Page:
The name of many saints, ecclesiastics, and statesmen in the Church. The following are significant:
(1) Anthimus, St., bishop of Nicomedia, martyr, beheaded in the Diocletian persecution of 303. Emperor Justinian I built a church in his honor, and the legend of SS. Domna and Indes (Patrologia Graeca 116: 1073–76) credits him with a letter written to his community during the persecution of Diocletian.
Feast: April 27; Greek, Sept. 13.
(2) Anthimus, St., priest and martyr during the Diocletian persecution. His Acta recount a series of conversions among Roman officials because of his courage.
Feast: May 11.
(3) Anthimus of Tyana, 4th-century bishop, adversary and friend of St. basil of caesarea, supported Basil's anti-Arian offensive, but opposed his jurisdictional arrangements, particularly in reference to the Church in armenia.
(4) Anthimus, St., hymnographer, member of a pious association of laymen called the Spoudaioi, was given to keeping vigils in the church of St. Irene in Constantinople. He became a priest (after 457) and the leader of the Chalcedonian party and was celebrated as the author of liturgical tropes or hymns for popular chanting
Feast: June 7, Synaxary of Constantinople.
(5) Anthimus I, patriarch of Constantinople (535–536). Named bishop of Trebizond in 533, he was transferred to Constantinople at the instance of Empress theodora in June of 535. Because of his Monophysite leanings and epistolary relations with severus of antioch and theodosius of alexandria, he was deposed by a synod of Constantinople under Pope agapetus i, and the decision was implemented by justinian i, who exiled him. His profession of faith is preserved by zachary the rhetor (Corpus scriptorum Christianorum orientalium 2:96–117).
(6) Anthimus, a 14th-century anti-Latin Bulgarian archbishop, was a theologian.
(7) Anthimus II to VII were patriarchs of Constantinople. Anthimus II (June to October 1623) was supported by French policy in his opposition to Cyril Lucaris. He died at Mt. Athos, 1628. Anthimus III (1822–24); b. Naxos, c. 1760; d. Smyrna, 1842. He was exiled in 1824. Anthimus IV, Bambakis (1840–41 and 1848–52); b. Constantinople, c. 1788; d. Isle of Princes, 1878. He became metropolitan of Iconium (1825), of Larissa (1835), and of Nicomedia (1837). Elected patriarch in February of 1840, he was deposed in 1841, but reelected in 1848 and deposed again on Nov. 11, 1852, when he retired to the Isle of Princes, where he died a nonagenarian. Anthimus V (1841–42); b. Neochorion, Turkey; d. Constantinople, June of 1842. He was metropolitan of Agathopolis (1815), Anchialos (1821), and Cyzicus (1831) and was elected patriarch of Constantinople in May of 1841. Anthimus VI, Joannides (1845–48; 1853–55; 1871–73); b. Isle of Koutali, c. 1790; d. Candili, 1878. A monk on Mt. Athos, he was elected and deposed three times. A decisive opponent of Bulgarian orthodoxy, he retired to Candili in 1873 and died there almost a nonagenarian. Anthimus VII, Tsatsos (1895–96); b. Janina, c. 1835; d. Halki, December of 1913. He was a renowned preacher and theologian. Bishop of Paramythia (1869), metropolitan of Ainos (1878), then of Korytsa, Leros, and Kalymnos, he served 22 months as patriarch and retired to Halki. He rejected the ecumenical efforts of Pope Leo XIII's encyclical Praeclara gratulationes (June 20, 1894) in a letter published in September of 1895 (see byzantine theology, ii).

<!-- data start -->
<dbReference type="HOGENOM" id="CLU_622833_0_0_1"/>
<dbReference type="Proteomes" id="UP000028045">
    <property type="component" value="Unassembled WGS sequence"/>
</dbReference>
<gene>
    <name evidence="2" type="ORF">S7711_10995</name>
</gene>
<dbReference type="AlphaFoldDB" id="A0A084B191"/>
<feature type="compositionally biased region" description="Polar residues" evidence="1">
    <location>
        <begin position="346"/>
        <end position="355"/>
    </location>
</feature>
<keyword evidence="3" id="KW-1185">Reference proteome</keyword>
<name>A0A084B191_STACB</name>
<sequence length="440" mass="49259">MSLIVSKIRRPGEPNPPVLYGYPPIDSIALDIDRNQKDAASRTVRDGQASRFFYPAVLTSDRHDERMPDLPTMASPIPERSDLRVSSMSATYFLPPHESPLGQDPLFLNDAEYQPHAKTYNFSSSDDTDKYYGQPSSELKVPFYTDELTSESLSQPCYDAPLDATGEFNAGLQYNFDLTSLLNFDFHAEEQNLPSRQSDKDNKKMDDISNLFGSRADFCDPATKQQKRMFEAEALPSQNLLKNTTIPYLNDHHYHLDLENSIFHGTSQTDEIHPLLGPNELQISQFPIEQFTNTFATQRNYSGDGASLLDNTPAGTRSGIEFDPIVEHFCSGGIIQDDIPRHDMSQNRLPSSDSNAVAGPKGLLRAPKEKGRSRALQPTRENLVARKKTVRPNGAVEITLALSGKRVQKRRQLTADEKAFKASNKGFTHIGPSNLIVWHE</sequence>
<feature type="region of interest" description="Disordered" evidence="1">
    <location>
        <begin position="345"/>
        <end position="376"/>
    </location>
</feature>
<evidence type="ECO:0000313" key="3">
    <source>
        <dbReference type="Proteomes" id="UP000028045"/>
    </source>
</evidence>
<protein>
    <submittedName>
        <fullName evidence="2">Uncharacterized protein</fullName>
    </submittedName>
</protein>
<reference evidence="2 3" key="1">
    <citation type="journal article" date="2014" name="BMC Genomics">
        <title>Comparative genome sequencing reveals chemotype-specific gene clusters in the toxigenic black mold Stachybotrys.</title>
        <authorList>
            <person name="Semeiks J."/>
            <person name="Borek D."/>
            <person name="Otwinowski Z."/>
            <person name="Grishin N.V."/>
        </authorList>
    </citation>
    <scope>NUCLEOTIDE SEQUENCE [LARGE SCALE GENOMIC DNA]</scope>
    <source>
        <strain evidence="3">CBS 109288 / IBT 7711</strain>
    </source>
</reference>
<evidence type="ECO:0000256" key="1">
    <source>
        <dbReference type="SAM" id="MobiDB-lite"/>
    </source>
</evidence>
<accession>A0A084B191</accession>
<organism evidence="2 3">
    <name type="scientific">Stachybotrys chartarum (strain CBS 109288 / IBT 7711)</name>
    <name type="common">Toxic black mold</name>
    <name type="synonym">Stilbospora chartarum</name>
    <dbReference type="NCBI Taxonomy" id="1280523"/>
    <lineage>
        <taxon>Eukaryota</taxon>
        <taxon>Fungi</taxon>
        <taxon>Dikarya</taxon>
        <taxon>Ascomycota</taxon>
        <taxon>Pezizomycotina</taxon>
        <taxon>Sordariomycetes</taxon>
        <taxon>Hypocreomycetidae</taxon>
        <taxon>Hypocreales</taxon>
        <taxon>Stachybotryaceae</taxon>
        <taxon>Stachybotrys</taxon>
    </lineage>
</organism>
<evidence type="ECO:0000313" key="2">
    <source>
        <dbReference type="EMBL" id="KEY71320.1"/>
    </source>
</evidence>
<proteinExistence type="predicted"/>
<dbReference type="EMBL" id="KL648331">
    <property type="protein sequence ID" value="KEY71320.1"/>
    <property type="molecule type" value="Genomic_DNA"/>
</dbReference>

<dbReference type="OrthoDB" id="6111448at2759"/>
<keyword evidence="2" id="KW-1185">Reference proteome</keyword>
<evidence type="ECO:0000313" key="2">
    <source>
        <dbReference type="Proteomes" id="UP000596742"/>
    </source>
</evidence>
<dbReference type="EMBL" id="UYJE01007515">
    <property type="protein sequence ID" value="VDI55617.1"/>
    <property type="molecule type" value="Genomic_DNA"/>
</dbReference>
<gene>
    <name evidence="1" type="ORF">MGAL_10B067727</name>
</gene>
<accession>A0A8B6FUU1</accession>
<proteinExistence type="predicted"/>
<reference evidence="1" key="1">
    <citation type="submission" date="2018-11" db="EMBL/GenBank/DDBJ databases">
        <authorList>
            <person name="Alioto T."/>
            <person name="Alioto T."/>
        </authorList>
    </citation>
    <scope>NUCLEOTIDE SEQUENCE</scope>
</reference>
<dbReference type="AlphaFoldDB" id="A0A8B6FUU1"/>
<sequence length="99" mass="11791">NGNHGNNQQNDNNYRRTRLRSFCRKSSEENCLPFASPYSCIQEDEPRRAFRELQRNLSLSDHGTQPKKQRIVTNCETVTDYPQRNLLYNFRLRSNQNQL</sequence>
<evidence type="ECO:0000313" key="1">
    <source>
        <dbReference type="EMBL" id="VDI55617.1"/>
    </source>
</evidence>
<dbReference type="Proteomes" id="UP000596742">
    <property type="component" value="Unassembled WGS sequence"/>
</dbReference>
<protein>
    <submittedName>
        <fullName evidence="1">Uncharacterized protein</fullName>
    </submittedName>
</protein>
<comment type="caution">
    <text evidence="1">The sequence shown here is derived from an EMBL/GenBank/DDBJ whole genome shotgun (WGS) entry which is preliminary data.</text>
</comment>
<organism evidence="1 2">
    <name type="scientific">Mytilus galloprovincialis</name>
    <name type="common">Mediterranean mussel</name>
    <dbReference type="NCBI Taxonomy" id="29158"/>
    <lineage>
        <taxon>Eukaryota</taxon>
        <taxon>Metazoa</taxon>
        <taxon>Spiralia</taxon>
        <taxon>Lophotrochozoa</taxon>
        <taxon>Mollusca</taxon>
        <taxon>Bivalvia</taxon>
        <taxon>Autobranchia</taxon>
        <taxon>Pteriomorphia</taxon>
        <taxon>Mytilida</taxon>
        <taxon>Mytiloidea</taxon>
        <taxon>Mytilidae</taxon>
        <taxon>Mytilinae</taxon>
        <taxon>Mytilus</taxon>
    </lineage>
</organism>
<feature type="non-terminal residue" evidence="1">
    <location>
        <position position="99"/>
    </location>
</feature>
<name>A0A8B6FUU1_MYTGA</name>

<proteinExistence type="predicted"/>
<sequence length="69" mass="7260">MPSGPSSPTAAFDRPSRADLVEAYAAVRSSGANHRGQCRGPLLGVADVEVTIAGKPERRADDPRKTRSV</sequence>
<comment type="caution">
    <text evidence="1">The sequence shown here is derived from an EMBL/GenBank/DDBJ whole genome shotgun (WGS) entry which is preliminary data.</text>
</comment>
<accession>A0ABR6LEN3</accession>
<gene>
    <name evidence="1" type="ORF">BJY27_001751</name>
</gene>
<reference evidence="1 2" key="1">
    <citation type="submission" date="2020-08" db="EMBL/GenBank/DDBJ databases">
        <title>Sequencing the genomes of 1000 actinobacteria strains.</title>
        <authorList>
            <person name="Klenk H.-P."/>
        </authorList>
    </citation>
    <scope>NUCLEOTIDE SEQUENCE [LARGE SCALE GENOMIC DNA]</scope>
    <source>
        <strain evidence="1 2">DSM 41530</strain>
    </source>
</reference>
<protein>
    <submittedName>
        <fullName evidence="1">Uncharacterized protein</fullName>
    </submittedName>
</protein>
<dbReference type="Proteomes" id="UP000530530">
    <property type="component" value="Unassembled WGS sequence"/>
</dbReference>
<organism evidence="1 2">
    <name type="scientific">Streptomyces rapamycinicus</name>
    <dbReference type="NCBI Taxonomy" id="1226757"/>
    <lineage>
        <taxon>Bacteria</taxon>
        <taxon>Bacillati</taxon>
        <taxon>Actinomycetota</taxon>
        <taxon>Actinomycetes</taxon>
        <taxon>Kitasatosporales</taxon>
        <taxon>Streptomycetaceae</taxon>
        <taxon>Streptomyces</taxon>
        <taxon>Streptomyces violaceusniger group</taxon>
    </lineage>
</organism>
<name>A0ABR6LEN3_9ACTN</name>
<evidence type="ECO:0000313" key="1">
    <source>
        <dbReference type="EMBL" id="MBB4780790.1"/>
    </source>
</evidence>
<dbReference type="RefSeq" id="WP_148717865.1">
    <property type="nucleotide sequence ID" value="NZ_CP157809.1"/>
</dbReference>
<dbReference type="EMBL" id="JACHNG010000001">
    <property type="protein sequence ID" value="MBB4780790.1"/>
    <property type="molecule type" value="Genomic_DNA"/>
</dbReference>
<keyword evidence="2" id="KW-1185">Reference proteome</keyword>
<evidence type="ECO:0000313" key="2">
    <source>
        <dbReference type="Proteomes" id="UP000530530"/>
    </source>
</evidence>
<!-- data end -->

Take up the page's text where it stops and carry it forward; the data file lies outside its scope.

Bibliography: (1) h. rahner, Lexikon für Theologie und Kirche (Freiburg 1957–65) 1:603–604. b. altaner, Patrology, tr. graef (New York 1960) 248. r. janin, Dictionnaire d'histoire et de géographie ecclésiastiques 3:530. g. mercati, Studi e Testi 5 (1901) 87–98. m. richard, Mélanges de science religieuse 6 (1949) 5–28. (2) r. janin, Dictionnaire d'histoire et de géographie ecclésiastiques 3:529–530. Acta Sanctorum May 2:612–614. (3) r. janin, Dictionnaire d'histoire et de géographie ecclésiastiques 3:534. j. b. lightfoot, A Dictionary of Christian Biography 1:119. (4) s. pÉtridÈs, Échos d'Orient 4 (1900) 228; 7 (1904) 341–342; Dictionnaire d'histoire et de géographie ecclésiastiques 3:531. k. gross, Lexikon für Theologie und Kirche 1:604. (5) e. stein, Histoire du Bas–Empire, tr. j. r. palanque (Paris 1949–50) 2:381–388. r. janin, Dictionnaire d'histoire et de géographie ecclésiastiques 3:531. h. rahner, Lexikon für Theologie und Kirche 1:603. (6) k. krumbacher Geschichte der byzantinischen Literatur (Munich 1897) 110. s. salaville, Dictionnaire d'histoire et de géograhpie ecclésiastiques 3:532. (7) r. janin Dictionnaire d'histoire et de géographie ecclésiastiques 3:532–534.
[f. x. murphy]